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Conference Aims to Build Connections and Resources for Sustainability Education

Conference Aims to Build Connections and Resources for Sustainability Education March 8, 2011

Interest in sustainability is sweeping college and university campuses across the country. But what about the curriculum? Do courses across the disciplines integrate sustainability topics into the readings, assignments, and discussions?

Integrating Sustainability into the Undergraduate Curriculum, a conference to be held on April 3-4 at Luther College in Decorah, IA, will bring together faculty to share curricular resources and best practices for teaching sustainability and to learn about sustainability education at colleges across the U.S.

Conference on Integrating Sustainability into the Undergraduate Curriculum

April 3-4, 2011

Luther College

“Part of the purpose of the conference is for the ACM schools to be leaders in helping spread the word about sustainability education to faculty on other campuses,” said Jon Jensen, Director of Environmental Studies at Luther College and one of the conference organizers.

The conference is the concluding event of a year-long collaborative effort led by faculty from Luther, St. Olaf, Macalester, and Carleton Colleges and funded by a grant from the ACM Faculty Career Enhancement (FaCE) project.

Registration for the event is free and open to faculty and staff from any college or university.

The keynote speaker for the conference will be James Farrell, the author of The Nature of College: How a New Understanding of Campus Life Can Change the World as well as numerous books that examine the American way of life, from One Nation Under Goods: The Malling of America to Inventing the American Way of Death.

Farrell is the Boldt Distinguished Teaching Professor in the Humanities at St. Olaf College, where he developed Campus Ecology, a course that makes students the subject of their own environmental studies. Information about courses and course activities on sustainability are posted on the Integrating Sustainability website.

The conference also will feature sessions led by Susan Gentile from the Association for the Advancement of Sustainability in Higher Education (AASHE). Gentile works with an AASHE program called STARS, the Sustainability Tracking and Rating System, which is used to assess sustainability efforts on individual campuses and provide benchmarks for comparisons among campuses.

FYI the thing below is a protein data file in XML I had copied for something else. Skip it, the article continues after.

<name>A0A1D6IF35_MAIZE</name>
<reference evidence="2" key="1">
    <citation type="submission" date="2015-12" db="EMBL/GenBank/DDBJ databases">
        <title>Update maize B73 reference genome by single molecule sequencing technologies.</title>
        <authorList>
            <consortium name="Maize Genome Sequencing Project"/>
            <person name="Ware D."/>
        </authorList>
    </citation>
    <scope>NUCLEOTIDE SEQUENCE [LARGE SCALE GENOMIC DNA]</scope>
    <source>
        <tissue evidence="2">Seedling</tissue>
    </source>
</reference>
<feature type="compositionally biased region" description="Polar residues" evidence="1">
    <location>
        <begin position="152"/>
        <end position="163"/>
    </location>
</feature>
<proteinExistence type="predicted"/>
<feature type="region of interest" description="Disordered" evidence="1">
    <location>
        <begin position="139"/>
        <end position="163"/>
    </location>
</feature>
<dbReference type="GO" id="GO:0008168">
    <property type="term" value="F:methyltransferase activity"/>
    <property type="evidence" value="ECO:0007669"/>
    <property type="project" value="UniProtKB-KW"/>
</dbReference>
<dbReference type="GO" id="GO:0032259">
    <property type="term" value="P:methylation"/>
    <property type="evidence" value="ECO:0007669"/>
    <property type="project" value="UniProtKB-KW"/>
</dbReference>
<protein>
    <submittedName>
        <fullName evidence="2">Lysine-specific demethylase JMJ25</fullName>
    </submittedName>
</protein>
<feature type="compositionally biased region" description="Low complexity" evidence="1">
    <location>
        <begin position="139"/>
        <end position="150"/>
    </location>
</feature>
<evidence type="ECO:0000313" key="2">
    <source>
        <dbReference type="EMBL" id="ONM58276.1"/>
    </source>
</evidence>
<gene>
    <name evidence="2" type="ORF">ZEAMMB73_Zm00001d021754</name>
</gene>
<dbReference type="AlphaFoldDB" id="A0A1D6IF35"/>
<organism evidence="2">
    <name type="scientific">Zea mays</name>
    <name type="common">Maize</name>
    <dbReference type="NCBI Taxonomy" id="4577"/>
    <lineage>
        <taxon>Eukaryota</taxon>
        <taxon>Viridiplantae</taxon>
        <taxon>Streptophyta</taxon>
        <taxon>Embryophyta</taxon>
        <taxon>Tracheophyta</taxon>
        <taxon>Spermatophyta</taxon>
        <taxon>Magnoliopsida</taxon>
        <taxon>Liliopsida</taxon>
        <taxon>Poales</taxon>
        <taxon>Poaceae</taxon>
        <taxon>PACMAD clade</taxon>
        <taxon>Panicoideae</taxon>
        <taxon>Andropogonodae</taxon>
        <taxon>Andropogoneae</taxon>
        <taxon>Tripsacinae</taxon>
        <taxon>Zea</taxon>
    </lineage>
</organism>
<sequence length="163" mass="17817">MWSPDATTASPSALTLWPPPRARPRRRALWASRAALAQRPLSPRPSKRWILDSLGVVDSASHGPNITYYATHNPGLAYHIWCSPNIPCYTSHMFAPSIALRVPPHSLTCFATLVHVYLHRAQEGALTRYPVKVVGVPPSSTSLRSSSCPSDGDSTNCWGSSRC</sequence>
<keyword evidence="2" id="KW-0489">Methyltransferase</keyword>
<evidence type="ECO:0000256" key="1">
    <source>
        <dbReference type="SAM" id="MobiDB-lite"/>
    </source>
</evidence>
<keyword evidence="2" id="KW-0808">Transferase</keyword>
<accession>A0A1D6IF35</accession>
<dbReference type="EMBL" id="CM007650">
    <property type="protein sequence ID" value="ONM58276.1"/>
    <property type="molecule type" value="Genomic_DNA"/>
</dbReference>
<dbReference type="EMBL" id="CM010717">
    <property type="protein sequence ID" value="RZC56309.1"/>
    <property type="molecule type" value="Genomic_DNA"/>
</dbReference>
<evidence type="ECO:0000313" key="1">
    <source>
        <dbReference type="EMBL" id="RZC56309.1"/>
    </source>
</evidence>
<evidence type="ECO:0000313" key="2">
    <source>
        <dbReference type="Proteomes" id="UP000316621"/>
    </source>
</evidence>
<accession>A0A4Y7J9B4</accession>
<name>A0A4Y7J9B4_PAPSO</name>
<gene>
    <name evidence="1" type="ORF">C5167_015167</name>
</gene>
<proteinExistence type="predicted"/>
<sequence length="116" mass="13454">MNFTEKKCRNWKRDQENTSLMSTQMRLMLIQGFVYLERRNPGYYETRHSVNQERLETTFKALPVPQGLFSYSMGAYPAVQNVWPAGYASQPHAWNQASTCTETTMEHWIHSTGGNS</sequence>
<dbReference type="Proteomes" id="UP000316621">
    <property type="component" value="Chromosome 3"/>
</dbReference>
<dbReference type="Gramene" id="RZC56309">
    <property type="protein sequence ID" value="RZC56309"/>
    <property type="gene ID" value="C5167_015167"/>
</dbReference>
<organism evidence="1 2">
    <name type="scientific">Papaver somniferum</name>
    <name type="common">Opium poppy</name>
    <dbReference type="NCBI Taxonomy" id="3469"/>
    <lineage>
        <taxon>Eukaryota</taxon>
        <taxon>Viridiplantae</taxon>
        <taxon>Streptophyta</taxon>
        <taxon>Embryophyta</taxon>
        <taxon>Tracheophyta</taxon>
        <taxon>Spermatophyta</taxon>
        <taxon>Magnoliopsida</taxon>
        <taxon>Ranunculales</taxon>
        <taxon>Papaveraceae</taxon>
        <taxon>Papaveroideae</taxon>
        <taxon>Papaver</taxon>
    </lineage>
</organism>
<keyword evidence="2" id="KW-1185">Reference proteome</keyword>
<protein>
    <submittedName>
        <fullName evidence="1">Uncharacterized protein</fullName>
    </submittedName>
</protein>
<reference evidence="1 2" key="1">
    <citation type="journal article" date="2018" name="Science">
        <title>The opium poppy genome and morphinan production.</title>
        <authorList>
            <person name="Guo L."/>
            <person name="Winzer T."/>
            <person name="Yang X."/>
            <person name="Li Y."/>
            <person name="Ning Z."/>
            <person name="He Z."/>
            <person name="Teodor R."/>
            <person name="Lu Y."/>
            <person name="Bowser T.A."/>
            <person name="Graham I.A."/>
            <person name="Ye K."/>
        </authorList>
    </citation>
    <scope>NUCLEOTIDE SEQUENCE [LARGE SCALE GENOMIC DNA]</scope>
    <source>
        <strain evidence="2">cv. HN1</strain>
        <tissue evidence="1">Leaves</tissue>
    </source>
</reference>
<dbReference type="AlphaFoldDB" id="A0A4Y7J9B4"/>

“STARS applies to energy, to food, to waste, and there is a section specifically on curriculum,” Jensen said. “I’m hearing from faculty asking, ‘How do we evaluate our courses?’ At the conference, she will talk about what’s working on campuses, and then facilitate some discussions in which people can provide feedback on the STARS assessment tool.”

The conference program will include a mix of disciplinary discussions and break-out sessions on a range of topics, including:

  • Resources for teaching sustainability within each discipline and focused discussion on successful pedagogical strategies within the discipline;
  • Specific examples of sustainability-themed courses;
  • Sessions on place-based learning, assessment and student learning outcomes, sustainability within general education, using campus operations as a teaching tool, and sustainability related research; and
  • Resources on faculty development focused on sustainability and successful strategies for developing a plan to reach more faculty.

For Jensen and the other leaders of the Integrating Sustainability project, an important goal is to build on the work done so far, both on ACM campuses and at other institutions. They have begun planning to maintain connections among ACM faculty and to expand the reach of the project through partnerships with organizations such as the Upper Midwest Association for Campus Sustainability (UMACS).

“We hope people head back to their own campuses energized by this work and feeling like they have more resources now for improving their own courses, as well as for working with other faculty on their campus to do more sustainability,” Jensen said. “They know where they can look online to get information they can use in their own courses. They’ve been to a session that helps them know how to run a faculty development workshop on their own campus. They have a better sense of how they can use this STARS benchmarking to be able to work on things on their own campus.”

“The judge of success will largely be whether the people who come as attendees leave with a clear plan of action for their own work going forward,” Jensen concluded.


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